How to Calculate Cash Flow

Updated: Aug 16

Simply put, cash flow is a reflection of how money moves into and out of your business.

For small businesses, in particular, cash flow is one of the most important components of their financial health and business owners often face challenges when managing it. Nevertheless, by taking the time to read about these three key cash flow formulas—free cash flow, cash flow from operations, and cash flow forecast—you’re on the right track to feeling more knowledgeable and confident about your business finances and controlling your cash flow.

calculate cash flow

Important Cash Flow Formulas to know about:

  • Free Cash Flow = Net income + Depreciation/Amortization – Change in Working Capital – Capital Expenditure

  • Operating Cash Flow = Operating Income + Depreciation – Taxes + Change in Working Capital

  • Cash Flow Forecast = Beginning Cash + Projected Inflows - Projected Outflow = Ending Cash

Free Cash Flow Formula

What Is Free Cash Flow (FCF)?

Free cash flow (FCF) is the cash a company generates after taking into consideration cash outflows that support its operations and reinvesting in non-current capital assets the company. In other words, free cash flow is the cash left over after a company pays for payroll, rent, and taxes, and a company can use it as it pleases.

Free cash flow is an important indicator since it represents how efficient a company is at generating cash. Investors use free cash flow to calculate whether a company might have enough cash for dividends or share buybacks. In addition, the more free cash flow a company has, the better it is placed to pay down debt and pursue opportunities that can enhance its operations, making it an attractive choice for investors.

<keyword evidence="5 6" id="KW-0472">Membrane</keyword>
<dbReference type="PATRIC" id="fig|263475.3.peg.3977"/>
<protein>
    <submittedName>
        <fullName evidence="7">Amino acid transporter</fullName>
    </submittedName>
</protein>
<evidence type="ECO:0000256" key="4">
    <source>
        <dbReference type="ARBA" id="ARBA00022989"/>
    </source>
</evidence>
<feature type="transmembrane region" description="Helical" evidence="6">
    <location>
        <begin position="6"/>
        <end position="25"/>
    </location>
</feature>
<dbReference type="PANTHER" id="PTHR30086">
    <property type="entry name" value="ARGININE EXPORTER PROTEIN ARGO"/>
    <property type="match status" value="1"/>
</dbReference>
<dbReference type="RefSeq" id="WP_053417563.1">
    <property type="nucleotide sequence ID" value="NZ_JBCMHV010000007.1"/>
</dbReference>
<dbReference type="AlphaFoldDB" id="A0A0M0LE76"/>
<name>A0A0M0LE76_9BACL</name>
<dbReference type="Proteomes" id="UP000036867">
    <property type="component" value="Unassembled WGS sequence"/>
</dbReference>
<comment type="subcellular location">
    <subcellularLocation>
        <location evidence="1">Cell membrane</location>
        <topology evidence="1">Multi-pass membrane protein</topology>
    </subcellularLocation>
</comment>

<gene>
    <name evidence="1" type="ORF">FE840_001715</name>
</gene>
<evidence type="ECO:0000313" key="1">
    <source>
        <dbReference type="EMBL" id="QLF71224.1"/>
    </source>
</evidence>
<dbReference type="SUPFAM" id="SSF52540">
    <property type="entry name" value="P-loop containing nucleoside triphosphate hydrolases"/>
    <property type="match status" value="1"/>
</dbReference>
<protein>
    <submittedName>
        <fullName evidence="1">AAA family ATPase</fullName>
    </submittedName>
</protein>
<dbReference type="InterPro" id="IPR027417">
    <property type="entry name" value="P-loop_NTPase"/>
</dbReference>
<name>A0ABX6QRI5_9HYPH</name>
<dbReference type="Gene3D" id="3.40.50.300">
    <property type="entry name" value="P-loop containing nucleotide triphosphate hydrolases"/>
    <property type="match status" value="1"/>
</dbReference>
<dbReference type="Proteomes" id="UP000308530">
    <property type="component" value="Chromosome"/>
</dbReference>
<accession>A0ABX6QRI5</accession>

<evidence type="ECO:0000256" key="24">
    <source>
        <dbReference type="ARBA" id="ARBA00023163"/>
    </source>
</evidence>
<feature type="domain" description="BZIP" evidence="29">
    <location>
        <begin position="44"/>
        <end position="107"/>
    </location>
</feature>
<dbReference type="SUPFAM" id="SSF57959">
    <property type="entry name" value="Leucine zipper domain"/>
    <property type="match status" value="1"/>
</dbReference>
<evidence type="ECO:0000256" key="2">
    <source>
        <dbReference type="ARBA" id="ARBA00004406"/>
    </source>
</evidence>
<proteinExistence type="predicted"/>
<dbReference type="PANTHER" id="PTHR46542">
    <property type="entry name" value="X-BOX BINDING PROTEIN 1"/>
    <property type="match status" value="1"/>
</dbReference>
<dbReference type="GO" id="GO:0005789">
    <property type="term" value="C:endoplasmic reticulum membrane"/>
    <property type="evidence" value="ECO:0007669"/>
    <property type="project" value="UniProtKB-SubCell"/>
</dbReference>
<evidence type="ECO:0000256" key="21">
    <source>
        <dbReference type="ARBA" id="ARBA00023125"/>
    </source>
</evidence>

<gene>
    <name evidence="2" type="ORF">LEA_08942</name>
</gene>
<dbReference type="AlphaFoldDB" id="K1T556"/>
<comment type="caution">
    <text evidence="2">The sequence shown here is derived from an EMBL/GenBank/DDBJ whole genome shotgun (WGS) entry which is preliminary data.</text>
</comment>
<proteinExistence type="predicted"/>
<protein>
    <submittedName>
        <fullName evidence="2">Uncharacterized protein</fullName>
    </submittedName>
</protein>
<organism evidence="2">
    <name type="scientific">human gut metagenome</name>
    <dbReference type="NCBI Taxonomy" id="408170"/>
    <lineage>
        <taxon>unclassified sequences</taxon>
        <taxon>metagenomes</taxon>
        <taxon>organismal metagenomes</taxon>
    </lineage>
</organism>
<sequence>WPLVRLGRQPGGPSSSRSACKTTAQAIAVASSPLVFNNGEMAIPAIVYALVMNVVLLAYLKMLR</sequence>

>> More: Essential Components on Statement of Cash Flows

Free Cash Flow Formula

Knowing how to calculate free cash flow and analyze it will help business owners manage their cash flow more effectively. Additionally, FCF calculation will give investors with insight into a company's financials, helping them make better investment decisions.

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Operating Cash Flow Formula

What Is the Operating Cash Flow Formula?

Operating cash flow (OCF) is a measure of the amount of cash generated by a company's normal operating activities. Knowing your operating cash flow is a must when getting an accurate overview of your cash flow since the FCF formula doesn’t account for irregular spending, earnings, or investments.

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For example, when you sell off a large asset, your cash flow would go up - but that doesn't reflect the typical cash flow for your business.

It’s important to understand what your OCF looks like before seeking funding as banks or venture capital firms are more likely to be interested in your operating cash flow.

Operating Cash Flow Formula

OCF begins with net income from the income statement then adds back any non-cash items, and adjusts for changes in net working capital, to arrive at the total cash generated or consumed in the period.


Cash Flow Forecast Formula

Both FCF and OCF formulas would give you a better idea of cash flow in a given period, but that isn’t always what you need when it comes to planning for the future. That’s when you need to calculate the cash flow forecast formula to understand how much cash you’ll have on hand in the upcoming month or quarter.

Cash Flow Forecast Formula

It’s easy to forecast your cash flow with this formula since there aren’t complex financial terms involved.

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As a small business owner, you need to keep track of cash flow into and out of your cash business’s financial health to have a more holistic understanding of your business’s financial health. Forecasting your cash flow in the future is also necessary to solve the financial problems before they hit. If you need more support in keeping track of your cash flow, learn about our bookkeeping solutions here.


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